Published By: Sitecore
Published Date: Nov 04, 2009
This report highlights the strategic value of a next generation web content management system integrated with lead scoring, email marketing, customer relationship management, and web analytics. The report links the technology and practices of Best-in-Class organizations to engage customers, provide personalized experiences and manage the lead lifecycle.
Published By: Sitecore
Published Date: Jan 06, 2009
This guide offers insight into the WCM technology choices available today, discusses some of the requirements both IT and business users should consider when selecting a WCM solution, and includes advice for ensuring a successful evaluation process.
Published By: Sitecore
Published Date: Jul 08, 2009
This whitepaper discusses the need to target outcomes and focus on building a complete, 360-degree view of your customers -- who they are, where they came from, what they do, and how you can best meet their needs.
Published By: LogRhythm
Published Date: Feb 22, 2018
Security and risk management leaders are implementing and expanding SIEM to improve early targeted attack detection and response. Advanced users seek SIEM with advanced profiling, analytics and response features.
Published By: Engagio
Published Date: Feb 05, 2018
Be the first to read Engagio’s brand-new guide that tells you everything you need to know about ABM Analytics.
Great Marketing, Great Marketing Analytics
Account Based Analytics Are Different
3 Styles of ABM
A Framework for ABM Measurement
Journey and ROI Analytics
6 Attribution Models
The New Metrics for ABM
The Clear & Complete Guide to ABM Analytics is your guide to becoming a world-class B2B marketer!
Today's artifical intelligence (AI) solutions are not sentient in the manner popularized in science fiction by scores of self-aware and typically nefarious androids. Even so, the ability to arm such systems with the ability to directly sense and respond to their in situ environment is critical. Why? In the future, our experiences will be smart, intuitive and informed by analytics that are not seen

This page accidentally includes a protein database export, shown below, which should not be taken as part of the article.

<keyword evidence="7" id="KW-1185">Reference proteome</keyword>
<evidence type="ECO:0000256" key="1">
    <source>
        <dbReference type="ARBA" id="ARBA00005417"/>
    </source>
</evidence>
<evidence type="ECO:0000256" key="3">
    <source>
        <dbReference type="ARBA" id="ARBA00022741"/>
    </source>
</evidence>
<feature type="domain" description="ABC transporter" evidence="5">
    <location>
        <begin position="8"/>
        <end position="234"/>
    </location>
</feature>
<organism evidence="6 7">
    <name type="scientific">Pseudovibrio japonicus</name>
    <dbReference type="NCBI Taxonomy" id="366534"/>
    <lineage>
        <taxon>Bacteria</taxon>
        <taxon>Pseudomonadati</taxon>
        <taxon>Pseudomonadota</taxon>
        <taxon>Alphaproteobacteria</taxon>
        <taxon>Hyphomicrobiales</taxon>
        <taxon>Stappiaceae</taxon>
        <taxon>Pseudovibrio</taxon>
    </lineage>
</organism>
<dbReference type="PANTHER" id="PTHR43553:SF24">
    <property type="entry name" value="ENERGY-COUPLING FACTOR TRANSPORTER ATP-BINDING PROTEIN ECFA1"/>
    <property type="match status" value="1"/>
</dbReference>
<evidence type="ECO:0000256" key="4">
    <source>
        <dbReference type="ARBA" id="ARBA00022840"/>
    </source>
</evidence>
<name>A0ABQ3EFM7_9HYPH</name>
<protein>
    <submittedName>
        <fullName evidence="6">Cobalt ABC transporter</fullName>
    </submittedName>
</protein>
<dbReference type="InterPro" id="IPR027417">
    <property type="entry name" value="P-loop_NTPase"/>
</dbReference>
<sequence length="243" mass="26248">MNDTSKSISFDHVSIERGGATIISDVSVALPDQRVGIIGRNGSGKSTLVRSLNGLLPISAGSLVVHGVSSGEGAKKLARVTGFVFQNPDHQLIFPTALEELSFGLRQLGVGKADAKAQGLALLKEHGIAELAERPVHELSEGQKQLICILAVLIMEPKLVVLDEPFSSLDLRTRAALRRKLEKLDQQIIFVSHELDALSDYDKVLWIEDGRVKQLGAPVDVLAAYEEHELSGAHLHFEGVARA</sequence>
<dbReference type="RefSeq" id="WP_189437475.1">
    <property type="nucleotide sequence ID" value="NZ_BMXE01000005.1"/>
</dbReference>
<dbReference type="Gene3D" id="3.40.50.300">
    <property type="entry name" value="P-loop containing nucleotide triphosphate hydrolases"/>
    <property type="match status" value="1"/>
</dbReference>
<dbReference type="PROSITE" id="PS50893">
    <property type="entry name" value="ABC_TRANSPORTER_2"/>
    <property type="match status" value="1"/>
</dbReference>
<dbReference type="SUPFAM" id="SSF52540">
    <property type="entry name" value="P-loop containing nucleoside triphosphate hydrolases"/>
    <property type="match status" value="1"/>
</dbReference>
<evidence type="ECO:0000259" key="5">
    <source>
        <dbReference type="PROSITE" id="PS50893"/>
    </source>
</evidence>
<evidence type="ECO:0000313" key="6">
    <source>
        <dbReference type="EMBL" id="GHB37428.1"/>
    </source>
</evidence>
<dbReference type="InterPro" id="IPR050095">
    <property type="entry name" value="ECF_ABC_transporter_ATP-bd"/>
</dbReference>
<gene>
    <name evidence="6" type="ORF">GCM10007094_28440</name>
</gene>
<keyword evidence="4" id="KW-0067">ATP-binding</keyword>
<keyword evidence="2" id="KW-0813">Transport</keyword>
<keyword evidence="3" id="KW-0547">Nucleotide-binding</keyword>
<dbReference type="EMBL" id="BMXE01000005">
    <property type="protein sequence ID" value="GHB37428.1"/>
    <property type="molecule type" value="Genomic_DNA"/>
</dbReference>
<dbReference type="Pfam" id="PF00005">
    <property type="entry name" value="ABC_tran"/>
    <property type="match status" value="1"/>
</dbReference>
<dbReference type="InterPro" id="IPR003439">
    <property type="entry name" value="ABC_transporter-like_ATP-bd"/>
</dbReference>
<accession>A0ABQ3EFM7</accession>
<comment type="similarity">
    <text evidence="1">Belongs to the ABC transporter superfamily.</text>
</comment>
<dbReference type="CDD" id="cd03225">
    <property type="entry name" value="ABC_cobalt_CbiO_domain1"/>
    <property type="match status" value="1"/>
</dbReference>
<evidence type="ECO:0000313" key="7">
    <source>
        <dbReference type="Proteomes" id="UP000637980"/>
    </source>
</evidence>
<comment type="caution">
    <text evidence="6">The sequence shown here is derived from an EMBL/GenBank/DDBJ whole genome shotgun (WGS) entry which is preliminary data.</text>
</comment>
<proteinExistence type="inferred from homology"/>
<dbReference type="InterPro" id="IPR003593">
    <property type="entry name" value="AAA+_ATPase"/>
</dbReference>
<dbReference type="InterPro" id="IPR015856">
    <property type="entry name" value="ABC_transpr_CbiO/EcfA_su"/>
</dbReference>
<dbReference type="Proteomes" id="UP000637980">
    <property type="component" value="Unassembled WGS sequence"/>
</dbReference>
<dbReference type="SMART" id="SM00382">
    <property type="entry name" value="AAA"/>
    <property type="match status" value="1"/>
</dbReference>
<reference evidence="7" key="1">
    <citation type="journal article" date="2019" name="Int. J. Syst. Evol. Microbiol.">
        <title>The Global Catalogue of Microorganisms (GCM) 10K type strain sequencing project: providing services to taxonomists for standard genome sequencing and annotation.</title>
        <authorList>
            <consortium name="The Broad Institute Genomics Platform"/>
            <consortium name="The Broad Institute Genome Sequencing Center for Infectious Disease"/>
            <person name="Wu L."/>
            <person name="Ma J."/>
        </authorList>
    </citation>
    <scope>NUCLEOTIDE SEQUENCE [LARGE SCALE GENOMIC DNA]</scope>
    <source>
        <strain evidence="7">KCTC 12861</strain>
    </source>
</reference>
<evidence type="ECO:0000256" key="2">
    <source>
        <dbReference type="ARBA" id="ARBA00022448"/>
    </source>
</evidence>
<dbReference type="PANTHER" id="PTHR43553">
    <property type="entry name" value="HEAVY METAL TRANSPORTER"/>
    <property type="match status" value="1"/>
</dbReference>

but felt via new business, personal and operational engagement models. Enabling this interaction requires AI applications that can sense, analyze and respond to their environment in an intelligent
and interactive manner. Without requiring the end user to write, understand or interpret code.
“Sensitive” artificial intelligence enables:
• More productive use of expanded (big, often unstructured) information sources
• Intuitive man-machine interactions (no code-speak here!)
• Adaptive, immersive experiences and environments
As frequently touted on the nightly news, AI’s popularity is clear. Ho
There is a lot of excitement in the market about artificial intelligence (AI), machine learning
(ML), and natural language processing (NLP). Although many of these technologies have been
available for decades, new advancements in compute power along with new algorithmic
developments are making these technologies more attractive to early adopter companies. These
organizations are embracing advanced analytics technologies for a number of reasons including
improving operational efficiencies, better understanding behaviors, and gaining competitive
What management and leadership challenges will the next wave
of analytic technology bring? This Insight Center on HBR.org went
beyond the buzz of what artificial intelligence can do, to talk about
how it will change companies and the way we manage them.
With decisions riding on the timeliness and quality of analytics, business stakeholders are
less patient with delays in the development of new applications that provide reports, analysis,
and access to diverse data itself. Executives, managers, and frontline personnel fear that
decisions based on old and incomplete data or formulated using slow, outmoded, and limited
reporting functionality will be bad decisions. A deficient information supply chain hinders quick
responses to shifting situations and increases exposure to financial and regulatory risk—putting